Remarks Announcing the National Strategy on COVID-19 and an Exchange With Reporters
The President. Hey, Doctor, how are you?
National Institute of Allergy and Infectious Diseases Director Anthony S. Fauci. Mr. President, how are you?
The President. You're going to be doing a lot of talking to me, that's why.
Vice President Kamala D. Harris. Dr. Fauci, nice to see you.
Director Fauci. Nice to see you.
The President. Good afternoon. Before I begin with today's announcement, let me take a few moments to thank all the law enforcement folks for all they did, the military personnel, from all across the Federal, State, and local agencies that secured yesterday's Inaugural activities. And a special thanks to the members of the National Guard from around the country. It was an unprecedented situation; hopefully, it will never have to be renewed again. And everyone handled it with the most professionalism and duty and honor that could be expected. The President—as President, as Commander in Chief, I always respect and revere their service and that of their families.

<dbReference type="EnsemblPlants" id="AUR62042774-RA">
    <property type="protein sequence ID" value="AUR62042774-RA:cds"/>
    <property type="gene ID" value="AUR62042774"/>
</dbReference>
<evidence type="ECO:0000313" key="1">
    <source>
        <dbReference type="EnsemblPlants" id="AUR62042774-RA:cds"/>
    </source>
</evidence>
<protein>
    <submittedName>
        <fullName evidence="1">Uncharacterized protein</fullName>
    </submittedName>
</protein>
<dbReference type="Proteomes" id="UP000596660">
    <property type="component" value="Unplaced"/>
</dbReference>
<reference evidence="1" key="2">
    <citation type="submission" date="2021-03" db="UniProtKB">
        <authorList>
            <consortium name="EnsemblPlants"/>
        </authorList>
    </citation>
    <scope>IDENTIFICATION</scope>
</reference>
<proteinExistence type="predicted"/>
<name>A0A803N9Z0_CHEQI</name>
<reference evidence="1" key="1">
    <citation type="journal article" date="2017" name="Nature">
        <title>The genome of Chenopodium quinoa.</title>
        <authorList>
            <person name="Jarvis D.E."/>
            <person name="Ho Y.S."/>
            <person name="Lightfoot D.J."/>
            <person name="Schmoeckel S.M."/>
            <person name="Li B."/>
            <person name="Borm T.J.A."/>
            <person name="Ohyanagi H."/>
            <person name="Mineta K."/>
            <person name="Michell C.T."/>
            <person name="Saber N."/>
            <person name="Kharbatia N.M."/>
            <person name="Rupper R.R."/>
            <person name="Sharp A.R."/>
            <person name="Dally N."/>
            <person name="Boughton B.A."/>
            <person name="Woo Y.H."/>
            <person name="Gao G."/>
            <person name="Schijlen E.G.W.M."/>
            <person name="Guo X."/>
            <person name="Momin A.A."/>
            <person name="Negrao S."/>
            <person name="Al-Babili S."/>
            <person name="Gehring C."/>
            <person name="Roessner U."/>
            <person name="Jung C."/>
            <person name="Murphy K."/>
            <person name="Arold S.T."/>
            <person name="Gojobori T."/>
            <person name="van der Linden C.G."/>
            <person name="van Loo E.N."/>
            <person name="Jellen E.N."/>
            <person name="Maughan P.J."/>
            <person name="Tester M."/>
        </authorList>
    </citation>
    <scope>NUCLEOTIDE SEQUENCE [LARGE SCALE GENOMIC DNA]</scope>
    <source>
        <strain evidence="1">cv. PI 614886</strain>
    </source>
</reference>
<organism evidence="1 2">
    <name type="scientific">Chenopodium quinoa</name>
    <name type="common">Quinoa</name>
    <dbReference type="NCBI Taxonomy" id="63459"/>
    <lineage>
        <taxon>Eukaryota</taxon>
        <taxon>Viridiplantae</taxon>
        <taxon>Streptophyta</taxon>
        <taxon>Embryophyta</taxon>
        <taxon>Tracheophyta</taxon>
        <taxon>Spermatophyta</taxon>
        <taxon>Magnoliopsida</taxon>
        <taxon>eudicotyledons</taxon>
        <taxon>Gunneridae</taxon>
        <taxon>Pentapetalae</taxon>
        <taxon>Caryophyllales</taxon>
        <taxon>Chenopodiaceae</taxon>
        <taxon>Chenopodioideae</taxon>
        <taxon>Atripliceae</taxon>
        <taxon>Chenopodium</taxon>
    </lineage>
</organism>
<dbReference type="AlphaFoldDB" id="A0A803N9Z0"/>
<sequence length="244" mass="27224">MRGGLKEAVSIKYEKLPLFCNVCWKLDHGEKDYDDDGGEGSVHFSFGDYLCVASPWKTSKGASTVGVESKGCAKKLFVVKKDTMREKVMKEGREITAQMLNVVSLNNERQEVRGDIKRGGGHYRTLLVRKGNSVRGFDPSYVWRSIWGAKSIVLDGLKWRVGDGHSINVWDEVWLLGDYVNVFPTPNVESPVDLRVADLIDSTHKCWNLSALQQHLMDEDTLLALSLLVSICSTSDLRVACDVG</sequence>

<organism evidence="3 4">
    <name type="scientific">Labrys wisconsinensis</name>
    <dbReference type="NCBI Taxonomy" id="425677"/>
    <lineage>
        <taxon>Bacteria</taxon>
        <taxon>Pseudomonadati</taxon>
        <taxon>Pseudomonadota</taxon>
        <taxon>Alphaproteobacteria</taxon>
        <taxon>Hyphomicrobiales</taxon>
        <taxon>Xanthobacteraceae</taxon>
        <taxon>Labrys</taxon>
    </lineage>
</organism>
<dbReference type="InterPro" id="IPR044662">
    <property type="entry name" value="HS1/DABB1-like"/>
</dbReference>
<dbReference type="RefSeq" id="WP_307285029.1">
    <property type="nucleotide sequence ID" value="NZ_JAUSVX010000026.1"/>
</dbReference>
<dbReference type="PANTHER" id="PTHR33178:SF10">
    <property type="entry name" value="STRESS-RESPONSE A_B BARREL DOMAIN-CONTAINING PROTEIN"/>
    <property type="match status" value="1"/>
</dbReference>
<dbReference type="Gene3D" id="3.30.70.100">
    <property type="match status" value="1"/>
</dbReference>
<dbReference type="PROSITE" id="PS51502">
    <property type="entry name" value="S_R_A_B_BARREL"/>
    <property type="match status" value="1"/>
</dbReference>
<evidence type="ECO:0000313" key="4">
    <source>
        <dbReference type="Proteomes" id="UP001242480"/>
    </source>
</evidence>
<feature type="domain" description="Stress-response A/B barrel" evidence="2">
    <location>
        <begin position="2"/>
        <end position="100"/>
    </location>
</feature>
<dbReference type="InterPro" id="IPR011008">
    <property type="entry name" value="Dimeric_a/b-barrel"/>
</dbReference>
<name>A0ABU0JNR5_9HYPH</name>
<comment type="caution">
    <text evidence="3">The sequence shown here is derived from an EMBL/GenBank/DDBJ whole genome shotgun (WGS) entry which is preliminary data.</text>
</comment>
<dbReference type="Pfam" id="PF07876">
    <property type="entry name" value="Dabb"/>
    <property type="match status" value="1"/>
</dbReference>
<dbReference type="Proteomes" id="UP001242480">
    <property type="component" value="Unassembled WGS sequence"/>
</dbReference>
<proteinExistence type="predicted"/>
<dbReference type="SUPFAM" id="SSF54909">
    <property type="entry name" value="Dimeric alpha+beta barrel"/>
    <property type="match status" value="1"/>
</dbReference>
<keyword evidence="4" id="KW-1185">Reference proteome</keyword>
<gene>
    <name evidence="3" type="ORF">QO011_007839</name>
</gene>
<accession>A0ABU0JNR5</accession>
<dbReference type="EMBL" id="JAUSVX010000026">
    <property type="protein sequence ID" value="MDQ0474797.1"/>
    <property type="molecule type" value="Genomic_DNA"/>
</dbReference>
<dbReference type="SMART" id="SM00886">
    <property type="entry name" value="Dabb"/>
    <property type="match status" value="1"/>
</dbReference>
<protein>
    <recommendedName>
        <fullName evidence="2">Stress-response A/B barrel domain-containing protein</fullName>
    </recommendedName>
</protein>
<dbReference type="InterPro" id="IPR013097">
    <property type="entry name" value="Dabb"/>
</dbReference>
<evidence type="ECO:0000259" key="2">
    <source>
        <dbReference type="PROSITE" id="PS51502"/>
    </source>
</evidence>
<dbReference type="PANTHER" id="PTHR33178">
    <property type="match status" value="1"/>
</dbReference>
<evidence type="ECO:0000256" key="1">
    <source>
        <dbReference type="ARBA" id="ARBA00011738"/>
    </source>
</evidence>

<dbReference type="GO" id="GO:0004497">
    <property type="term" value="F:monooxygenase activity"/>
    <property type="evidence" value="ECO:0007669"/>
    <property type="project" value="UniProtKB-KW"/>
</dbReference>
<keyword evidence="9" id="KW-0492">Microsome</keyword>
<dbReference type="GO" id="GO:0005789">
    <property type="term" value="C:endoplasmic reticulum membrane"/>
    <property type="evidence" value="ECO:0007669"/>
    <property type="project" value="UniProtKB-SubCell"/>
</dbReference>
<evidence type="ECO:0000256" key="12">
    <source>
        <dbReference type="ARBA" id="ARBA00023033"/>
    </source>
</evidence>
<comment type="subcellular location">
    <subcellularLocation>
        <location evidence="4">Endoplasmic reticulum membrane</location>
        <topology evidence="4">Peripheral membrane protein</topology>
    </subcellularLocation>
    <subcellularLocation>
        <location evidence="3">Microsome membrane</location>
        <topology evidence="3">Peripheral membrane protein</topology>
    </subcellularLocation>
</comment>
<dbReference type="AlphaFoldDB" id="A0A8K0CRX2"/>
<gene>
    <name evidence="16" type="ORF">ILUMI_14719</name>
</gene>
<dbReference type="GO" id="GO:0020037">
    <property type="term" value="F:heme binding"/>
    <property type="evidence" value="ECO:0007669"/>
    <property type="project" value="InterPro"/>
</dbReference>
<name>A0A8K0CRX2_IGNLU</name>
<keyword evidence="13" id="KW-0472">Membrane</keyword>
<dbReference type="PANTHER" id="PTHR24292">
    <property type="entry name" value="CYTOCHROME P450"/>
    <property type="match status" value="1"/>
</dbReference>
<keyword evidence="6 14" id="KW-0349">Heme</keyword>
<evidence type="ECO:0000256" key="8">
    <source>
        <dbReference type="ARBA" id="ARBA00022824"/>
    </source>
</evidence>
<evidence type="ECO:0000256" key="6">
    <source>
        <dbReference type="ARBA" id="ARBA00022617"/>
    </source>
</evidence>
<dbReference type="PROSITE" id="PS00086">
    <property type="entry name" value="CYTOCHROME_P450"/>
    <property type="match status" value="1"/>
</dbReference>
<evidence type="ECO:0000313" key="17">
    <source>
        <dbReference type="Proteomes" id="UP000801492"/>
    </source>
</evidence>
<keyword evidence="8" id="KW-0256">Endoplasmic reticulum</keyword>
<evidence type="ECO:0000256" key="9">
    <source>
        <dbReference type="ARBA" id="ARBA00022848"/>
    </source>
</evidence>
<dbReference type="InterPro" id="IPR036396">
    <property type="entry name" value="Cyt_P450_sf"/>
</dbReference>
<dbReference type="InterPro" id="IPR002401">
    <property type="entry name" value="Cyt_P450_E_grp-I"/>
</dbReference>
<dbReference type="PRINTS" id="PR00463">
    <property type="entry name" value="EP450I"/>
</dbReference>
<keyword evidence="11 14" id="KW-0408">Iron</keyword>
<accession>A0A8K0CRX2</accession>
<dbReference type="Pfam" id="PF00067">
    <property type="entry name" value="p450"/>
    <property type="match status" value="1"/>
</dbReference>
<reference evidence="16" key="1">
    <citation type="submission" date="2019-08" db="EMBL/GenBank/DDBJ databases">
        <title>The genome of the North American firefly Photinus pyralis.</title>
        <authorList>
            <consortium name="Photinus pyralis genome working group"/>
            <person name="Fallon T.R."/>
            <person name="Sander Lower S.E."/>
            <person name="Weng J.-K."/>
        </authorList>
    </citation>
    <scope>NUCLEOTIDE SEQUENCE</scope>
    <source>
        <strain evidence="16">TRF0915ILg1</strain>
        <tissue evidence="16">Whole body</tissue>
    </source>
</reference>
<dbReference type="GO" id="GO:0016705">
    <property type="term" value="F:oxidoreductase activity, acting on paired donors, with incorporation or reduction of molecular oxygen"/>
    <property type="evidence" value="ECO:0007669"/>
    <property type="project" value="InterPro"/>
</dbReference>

But now, to today's announcement: Vice President Harris and I were joined by members of our COVID-19 team—response team—and Dr. Tony Fauci, our chief COVID medical adviser; Xavier Becerra—excuse me—our nominee for Secretary of Health and Human Services; Dr. Vivek Murthy, our nominee for Surgeon General; Dr. Rochelle Walensky—she's going to be the Director for the Centers for Disease Control and Prevention; and Dr. Marcella Nunez-Smith, who will be leading our equity work in the COVID response; and Jeff Zients and Natalie Quillian, who are managing this whole effort.
Yesterday, during my Inaugural Address, I offered a salient prayer and a silent prayer—it was both salient and silent. I thought it was important that people understand what had happened, that we all pay tribute to the—our prayers for those 400,000 Americans who have lost their lives in this pandemic.